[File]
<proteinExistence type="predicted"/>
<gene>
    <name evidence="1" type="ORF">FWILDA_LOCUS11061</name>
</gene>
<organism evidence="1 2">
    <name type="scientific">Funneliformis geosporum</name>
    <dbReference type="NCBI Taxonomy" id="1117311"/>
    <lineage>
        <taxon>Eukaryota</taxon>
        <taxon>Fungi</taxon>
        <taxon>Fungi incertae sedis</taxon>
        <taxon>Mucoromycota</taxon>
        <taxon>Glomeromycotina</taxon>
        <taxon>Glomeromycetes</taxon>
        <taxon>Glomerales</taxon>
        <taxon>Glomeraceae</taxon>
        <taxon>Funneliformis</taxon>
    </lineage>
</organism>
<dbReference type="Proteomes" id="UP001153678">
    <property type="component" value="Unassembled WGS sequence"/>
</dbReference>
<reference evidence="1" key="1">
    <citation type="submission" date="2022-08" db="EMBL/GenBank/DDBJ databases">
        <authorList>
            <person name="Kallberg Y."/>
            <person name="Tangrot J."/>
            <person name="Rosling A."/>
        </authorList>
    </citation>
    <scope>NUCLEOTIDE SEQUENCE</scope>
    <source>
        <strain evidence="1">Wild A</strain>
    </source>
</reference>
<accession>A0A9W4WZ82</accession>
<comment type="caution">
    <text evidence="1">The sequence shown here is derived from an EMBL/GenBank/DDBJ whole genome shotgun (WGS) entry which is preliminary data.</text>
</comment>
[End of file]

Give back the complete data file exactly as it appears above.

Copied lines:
<proteinExistence type="predicted"/>
<gene>
    <name evidence="1" type="ORF">FWILDA_LOCUS11061</name>
</gene>
<organism evidence="1 2">
    <name type="scientific">Funneliformis geosporum</name>
    <dbReference type="NCBI Taxonomy" id="1117311"/>
    <lineage>
        <taxon>Eukaryota</taxon>
        <taxon>Fungi</taxon>
        <taxon>Fungi incertae sedis</taxon>
        <taxon>Mucoromycota</taxon>
        <taxon>Glomeromycotina</taxon>
        <taxon>Glomeromycetes</taxon>
        <taxon>Glomerales</taxon>
        <taxon>Glomeraceae</taxon>
        <taxon>Funneliformis</taxon>
    </lineage>
</organism>
<dbReference type="Proteomes" id="UP001153678">
    <property type="component" value="Unassembled WGS sequence"/>
</dbReference>
<reference evidence="1" key="1">
    <citation type="submission" date="2022-08" db="EMBL/GenBank/DDBJ databases">
        <authorList>
            <person name="Kallberg Y."/>
            <person name="Tangrot J."/>
            <person name="Rosling A."/>
        </authorList>
    </citation>
    <scope>NUCLEOTIDE SEQUENCE</scope>
    <source>
        <strain evidence="1">Wild A</strain>
    </source>
</reference>
<accession>A0A9W4WZ82</accession>
<comment type="caution">
    <text evidence="1">The sequence shown here is derived from an EMBL/GenBank/DDBJ whole genome shotgun (WGS) entry which is preliminary data.</text>
</comment>